Tax Court: Horseless horse business

For decades Denise M participated in activities connected with horses.
A trained dressage rider, she and her horse took part in competitions.
And other related activities.

Then things changed.
After 2008 Denise didn’t own any horses
She was supporting herself with income from her IT business — working 5 to 6 hours daily.
Denise also spent considerable time on a litigation process with her homeowner association (HOA).
(She sued her HOA disputing construction defects and other nuisances.)

In 2010 Denise and IRS found themselves in a disagreement.


$70,000 settlement
In 2010 Denise received a $70,000 settlement from the HOA.

She didn’t think she had to include all of the $70,000 settlement in her income.
Denise claimed some of that sum was for pain and suffering.
(Therefore not includible in income.)

The Tax Court looked at the $70,000 settlement documentation.
And found no mention of “pain and suffering.”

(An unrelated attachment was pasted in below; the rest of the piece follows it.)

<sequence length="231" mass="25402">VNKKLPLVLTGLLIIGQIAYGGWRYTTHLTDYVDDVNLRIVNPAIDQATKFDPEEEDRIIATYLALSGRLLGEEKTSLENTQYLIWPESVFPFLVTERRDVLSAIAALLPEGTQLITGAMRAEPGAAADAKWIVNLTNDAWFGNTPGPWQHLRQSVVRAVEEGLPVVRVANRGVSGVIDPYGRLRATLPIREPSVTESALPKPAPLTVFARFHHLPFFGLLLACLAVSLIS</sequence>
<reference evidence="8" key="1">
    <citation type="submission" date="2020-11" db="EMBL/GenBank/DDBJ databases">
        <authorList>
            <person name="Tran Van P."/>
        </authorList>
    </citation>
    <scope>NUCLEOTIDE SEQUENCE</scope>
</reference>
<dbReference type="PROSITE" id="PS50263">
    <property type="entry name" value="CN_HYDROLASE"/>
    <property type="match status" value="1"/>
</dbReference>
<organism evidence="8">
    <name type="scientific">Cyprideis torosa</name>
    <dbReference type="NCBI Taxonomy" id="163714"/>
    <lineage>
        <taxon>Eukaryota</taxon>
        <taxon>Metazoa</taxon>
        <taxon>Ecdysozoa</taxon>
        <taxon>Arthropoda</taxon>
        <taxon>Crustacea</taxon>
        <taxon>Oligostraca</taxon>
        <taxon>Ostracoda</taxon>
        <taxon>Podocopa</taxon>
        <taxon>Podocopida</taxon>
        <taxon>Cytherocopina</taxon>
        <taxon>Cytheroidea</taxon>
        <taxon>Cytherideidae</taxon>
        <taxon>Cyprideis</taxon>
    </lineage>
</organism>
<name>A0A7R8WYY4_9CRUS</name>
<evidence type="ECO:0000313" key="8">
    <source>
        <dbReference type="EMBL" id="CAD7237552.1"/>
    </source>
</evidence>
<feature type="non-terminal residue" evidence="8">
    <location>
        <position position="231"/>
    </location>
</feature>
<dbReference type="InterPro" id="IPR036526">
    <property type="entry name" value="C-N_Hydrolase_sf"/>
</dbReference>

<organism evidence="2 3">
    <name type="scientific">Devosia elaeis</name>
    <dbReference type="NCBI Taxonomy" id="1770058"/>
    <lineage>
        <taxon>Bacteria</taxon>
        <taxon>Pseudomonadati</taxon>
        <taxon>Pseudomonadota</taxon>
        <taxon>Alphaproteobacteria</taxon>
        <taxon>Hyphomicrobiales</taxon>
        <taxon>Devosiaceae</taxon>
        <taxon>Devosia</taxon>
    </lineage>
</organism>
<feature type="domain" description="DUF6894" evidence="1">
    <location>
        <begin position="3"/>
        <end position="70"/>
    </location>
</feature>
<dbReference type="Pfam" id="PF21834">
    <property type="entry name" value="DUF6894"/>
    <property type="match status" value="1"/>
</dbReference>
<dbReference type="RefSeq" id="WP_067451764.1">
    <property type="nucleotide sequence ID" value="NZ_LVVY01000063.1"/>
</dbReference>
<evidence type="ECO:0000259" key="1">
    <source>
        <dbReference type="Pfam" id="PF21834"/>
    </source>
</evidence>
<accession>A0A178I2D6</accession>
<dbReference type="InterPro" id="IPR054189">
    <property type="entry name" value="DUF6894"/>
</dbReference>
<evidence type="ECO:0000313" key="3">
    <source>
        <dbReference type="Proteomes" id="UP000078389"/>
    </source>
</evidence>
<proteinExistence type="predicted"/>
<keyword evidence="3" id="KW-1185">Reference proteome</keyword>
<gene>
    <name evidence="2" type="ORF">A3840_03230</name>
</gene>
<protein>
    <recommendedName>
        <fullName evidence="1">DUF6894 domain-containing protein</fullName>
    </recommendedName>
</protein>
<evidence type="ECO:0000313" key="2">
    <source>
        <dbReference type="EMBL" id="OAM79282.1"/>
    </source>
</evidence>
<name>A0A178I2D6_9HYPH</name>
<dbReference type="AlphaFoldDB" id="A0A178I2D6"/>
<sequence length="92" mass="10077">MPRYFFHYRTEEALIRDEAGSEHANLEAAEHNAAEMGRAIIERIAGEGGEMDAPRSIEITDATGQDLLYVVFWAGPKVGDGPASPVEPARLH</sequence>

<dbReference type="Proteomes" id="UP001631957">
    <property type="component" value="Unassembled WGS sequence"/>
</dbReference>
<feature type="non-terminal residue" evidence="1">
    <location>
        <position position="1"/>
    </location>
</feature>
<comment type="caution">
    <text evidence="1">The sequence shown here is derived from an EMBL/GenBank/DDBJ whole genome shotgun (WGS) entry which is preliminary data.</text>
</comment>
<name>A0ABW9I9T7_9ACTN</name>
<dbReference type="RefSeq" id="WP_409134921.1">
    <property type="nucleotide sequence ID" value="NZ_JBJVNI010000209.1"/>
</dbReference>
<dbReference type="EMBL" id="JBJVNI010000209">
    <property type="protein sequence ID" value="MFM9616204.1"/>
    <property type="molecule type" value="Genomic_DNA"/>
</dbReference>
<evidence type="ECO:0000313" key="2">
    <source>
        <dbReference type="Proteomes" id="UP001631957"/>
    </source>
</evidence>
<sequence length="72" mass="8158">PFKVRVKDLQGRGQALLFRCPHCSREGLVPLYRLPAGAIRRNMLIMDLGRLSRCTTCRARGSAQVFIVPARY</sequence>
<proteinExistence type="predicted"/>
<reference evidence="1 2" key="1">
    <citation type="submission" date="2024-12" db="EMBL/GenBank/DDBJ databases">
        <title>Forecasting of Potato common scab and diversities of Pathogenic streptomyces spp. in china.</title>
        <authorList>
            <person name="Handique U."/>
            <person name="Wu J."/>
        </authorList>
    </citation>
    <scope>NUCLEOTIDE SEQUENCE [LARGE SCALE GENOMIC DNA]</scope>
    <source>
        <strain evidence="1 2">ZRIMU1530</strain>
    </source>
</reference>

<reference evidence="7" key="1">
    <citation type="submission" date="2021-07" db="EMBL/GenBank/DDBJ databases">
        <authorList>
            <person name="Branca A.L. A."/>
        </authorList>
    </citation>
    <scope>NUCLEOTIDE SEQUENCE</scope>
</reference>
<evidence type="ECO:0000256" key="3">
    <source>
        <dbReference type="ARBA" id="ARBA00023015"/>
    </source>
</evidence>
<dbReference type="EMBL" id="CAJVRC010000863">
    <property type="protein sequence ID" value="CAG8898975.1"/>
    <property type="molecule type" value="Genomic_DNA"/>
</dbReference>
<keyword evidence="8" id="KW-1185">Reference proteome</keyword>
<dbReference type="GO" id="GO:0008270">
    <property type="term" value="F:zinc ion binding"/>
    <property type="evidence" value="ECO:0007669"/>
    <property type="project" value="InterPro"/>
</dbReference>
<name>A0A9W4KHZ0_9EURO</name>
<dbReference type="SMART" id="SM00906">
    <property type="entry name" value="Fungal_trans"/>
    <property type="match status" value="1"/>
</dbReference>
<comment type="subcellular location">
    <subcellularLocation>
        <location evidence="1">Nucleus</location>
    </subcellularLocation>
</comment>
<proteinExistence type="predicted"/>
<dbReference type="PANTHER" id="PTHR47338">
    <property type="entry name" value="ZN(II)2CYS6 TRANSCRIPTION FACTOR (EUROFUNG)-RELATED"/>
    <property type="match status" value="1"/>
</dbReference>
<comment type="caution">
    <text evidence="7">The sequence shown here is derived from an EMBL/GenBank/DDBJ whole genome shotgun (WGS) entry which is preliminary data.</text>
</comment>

Horseless horse business
She also claimed losses from her horse business.
The IRS didn’t agree with that either.
Especially given the fact of how she spent the majority of her time
(IT business and litigation process).

The Tax Court looked at other factors as well:
Business plan, timeline, ROI, etc.
After analyzing all the facts, The Tax Court didn’t agree with Denise.

And that’s the story of the horseless horse business.

*    *    *

The moral of this story?
When filing your income tax don’t let your imagination run wild.
The numbers you put down need to be based in reality.

When you start a business ask yourself:
Do I intend to make a profit?
Or it’s just a hobby?

How you answer will make a world of difference at tax time.

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Mariana Fieraru
Mariana Fieraru, an Eastern European transplant, fell in love with her new home shortly after landing in New York. She "discovered" pizza! Years later she still loves pizza. And so do her two feathered-kids, Sunny and Flipper

Mariana worked on both, the east and the west coast.
Big or small, each project she worked on helped define the importance of gaining and sustaining a competitive edge in an increasingly complex business environment.

Business know-how, love of teaching and writing – all combined in 2006 to form OBI.
Its mission: to make learning fun! And easy.

Through its training, consulting, and publications OBI builds bridges of knowledge to take you from where you are to
where you want to go. Using a mix of serious, informal, analytical, and optimistic approach, OBI truly makes learning fun.

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